Mom Empties Her Daughter's College Fund To Pay For Her Dream Beach House & Wonders If She Made The Right Choice

Her daughter had been left that money by her late father and was depending on it to be able to go to college. Now, that money is all gone.

woman with hand on head feeling stressed, young woman with disapproving expression and arms crossed, house, money with x over it / Shutterstock / sl-f / Getty Images / Billion Photos / vitaliikrasnoselskyi via CanvaPro

A mom is being criticized after she dipped into the fund meant for her daughter so she'd be able to buy her dream house.

Posting to the subreddit "r/AmItheA--hole" (AITA) subreddit — a forum where users try to figure out if they were wrong or not in an argument that has been bothering them — she wrote that after her husband passed away four years ago, he had left behind a college fund for their 16-year-old daughter.


She emptied her daughter's college fund account so she'd be able to buy her dream house in Malibu.

In her Reddit post, she explained that after her husband passed away, she received all of the money he had left in the trust for both her and their daughter. After working 20 years as a doctor, along with some minor investments, she was left with seven figures from her husband.


A year after his death, she decided to list the home that they had all been living in for the last 12 years and ended up receiving an offer that was too good to pass up. 

RELATED: Mom Called 'Heartless' For Paying Divorcing Daughter's Rent Instead Of Taking Her In For 'Emotional Support,' But She's Just Setting Boundaries

"With the inheritance as well as the influx of cash from selling the house, I decided to move my daughter and [me] to Malibu because we always dreamed of a home next to the beach but my husband was exceptionally tight-fisted and called homes money pits," she admitted.

She ended up finding a beautiful home by the ocean but pointed out that she had never handled buying a home before and did not anticipate any of the extra costs beyond the price that was listed for the house. However, her daughter was extremely excited about it and ended up purchasing the Malibu home.


"My late husband's lawyer was furious at my decision so I stopped taking his calls," she continued. "I ended up signing with a money manager who said that we'd be passively earning 90% of what surgeons earned per year," she added, referring to all of the money left behind by her late husband.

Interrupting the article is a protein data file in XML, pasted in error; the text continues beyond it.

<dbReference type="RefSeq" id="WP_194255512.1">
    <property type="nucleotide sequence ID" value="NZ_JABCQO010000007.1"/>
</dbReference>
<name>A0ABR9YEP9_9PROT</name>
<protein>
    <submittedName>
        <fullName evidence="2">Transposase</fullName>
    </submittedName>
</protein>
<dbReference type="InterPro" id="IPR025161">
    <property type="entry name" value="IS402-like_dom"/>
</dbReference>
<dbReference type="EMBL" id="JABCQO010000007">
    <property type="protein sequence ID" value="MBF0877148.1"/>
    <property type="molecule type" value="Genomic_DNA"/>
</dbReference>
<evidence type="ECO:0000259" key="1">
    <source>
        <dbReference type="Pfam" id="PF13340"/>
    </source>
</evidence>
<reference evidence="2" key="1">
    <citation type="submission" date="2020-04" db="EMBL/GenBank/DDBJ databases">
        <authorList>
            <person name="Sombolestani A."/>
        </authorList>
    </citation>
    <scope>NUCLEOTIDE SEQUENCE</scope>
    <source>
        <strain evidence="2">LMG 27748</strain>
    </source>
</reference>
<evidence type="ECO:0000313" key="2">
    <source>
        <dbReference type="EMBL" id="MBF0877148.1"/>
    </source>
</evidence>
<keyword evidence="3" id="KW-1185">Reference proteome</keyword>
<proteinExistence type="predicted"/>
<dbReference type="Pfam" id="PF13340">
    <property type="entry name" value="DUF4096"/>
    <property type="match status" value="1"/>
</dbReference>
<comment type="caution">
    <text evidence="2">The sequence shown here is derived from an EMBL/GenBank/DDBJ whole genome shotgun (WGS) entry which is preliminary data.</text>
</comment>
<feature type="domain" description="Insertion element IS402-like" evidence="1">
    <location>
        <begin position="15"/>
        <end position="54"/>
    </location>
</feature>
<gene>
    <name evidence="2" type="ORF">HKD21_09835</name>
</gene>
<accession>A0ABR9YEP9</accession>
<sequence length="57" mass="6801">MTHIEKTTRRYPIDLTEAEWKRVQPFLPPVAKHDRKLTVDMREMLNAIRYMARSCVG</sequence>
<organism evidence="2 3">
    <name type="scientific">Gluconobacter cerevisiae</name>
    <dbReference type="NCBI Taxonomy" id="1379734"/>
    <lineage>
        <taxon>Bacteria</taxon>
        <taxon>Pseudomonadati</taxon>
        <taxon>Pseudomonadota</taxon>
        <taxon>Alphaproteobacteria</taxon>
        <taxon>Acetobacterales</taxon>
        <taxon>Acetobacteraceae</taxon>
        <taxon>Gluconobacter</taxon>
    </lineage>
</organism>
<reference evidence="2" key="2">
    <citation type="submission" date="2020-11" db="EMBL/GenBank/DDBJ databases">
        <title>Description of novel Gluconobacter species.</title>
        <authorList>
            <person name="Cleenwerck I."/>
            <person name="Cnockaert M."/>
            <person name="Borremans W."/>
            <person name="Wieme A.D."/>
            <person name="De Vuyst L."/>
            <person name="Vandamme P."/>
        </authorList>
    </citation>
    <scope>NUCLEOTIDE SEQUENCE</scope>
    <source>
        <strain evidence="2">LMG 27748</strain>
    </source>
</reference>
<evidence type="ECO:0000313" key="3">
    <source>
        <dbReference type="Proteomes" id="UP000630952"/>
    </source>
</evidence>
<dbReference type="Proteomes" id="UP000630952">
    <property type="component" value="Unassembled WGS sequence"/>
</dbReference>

She ended up losing most of the money left by her late husband.

After leaving all of the money left by her late husband with her new money manager, she ended up losing most of it after the money manager made some questionable investments that didn't work out in their favor.

She immediately took the remainder of the money out and tried to make her own investments, which ended up making the entire situation worse. "Long story short, because of all that I only have around $35k available to me now, not to mention our debts."

RELATED: Man Tells Wife She Had 'No Right' To Remove Bedroom Lock After He Napped Through An Emergency—She's Unsure Whether To Put It Back


With the amount left over, she realized that she wouldn't be able to pay more than one month of the mortgage on their new Malibu house, and has to wait until her business starts picking up more clients so she can make more money.

To fix her mistake, she realized that her late husband had left extra money for their daughter so she would be able to go to college.

"The place where we do have a significant amount of money is the fund my husband started for our daughter," she shared. If she removed the money from her daughter's account, she knew it would fix the credit card debts and she wouldn't have to worry about mortgage payments for a few months.

"So I ended up liquidating my daughter's college fund. I told her about it today and she was furious and said she cannot believe all her dad's work is gone." Her daughter also promised her mom that when the time came, she would not be helping out with her retirement.


Now, the mom is wondering if she made a mistake by trying to fix everything so they would be able to live in their new home.

RELATED: After Spending Her Life Savings On Her Daughter's Treatment, A Mom Buys A Scratch Card That Changes Her Life

Most Reddit users agreed that she was in the wrong for taking money that rightfully belonged to her daughter.

"You decided not to listen to the lawyer, you decided to move to an extremely expensive place, and you decided to trust someone's shady advice," one Reddit user pointed out.

"Now you're taking away your daughter's chances of being able to go to college loan-free. That money is not yours. You should be ashamed of yourself."


Another user added that she should sell their new Malibu home to save the money that she has left. "You robbed your daughter of a chance to start her life off comfortably and took money that was never intended for you."

"Sell this money pit of a home, get somewhere you can actually afford, and take a class in personal finance management."

A third user chimed in, "Your poor money management is your fault, not your daughters. That money was for her. She is 16, and she would have gotten over not having a beach house."


"The blame is squarely on your shoulders. Those were your mistakes. Shame on you."

RELATED: Dad Who Refuses To Pay For Daughter's English Degree Asks If He's Wrong For Funding Sons' Medical School

Nia Tipton is a writer living in Brooklyn. She covers pop culture, social justice issues, and trending topics.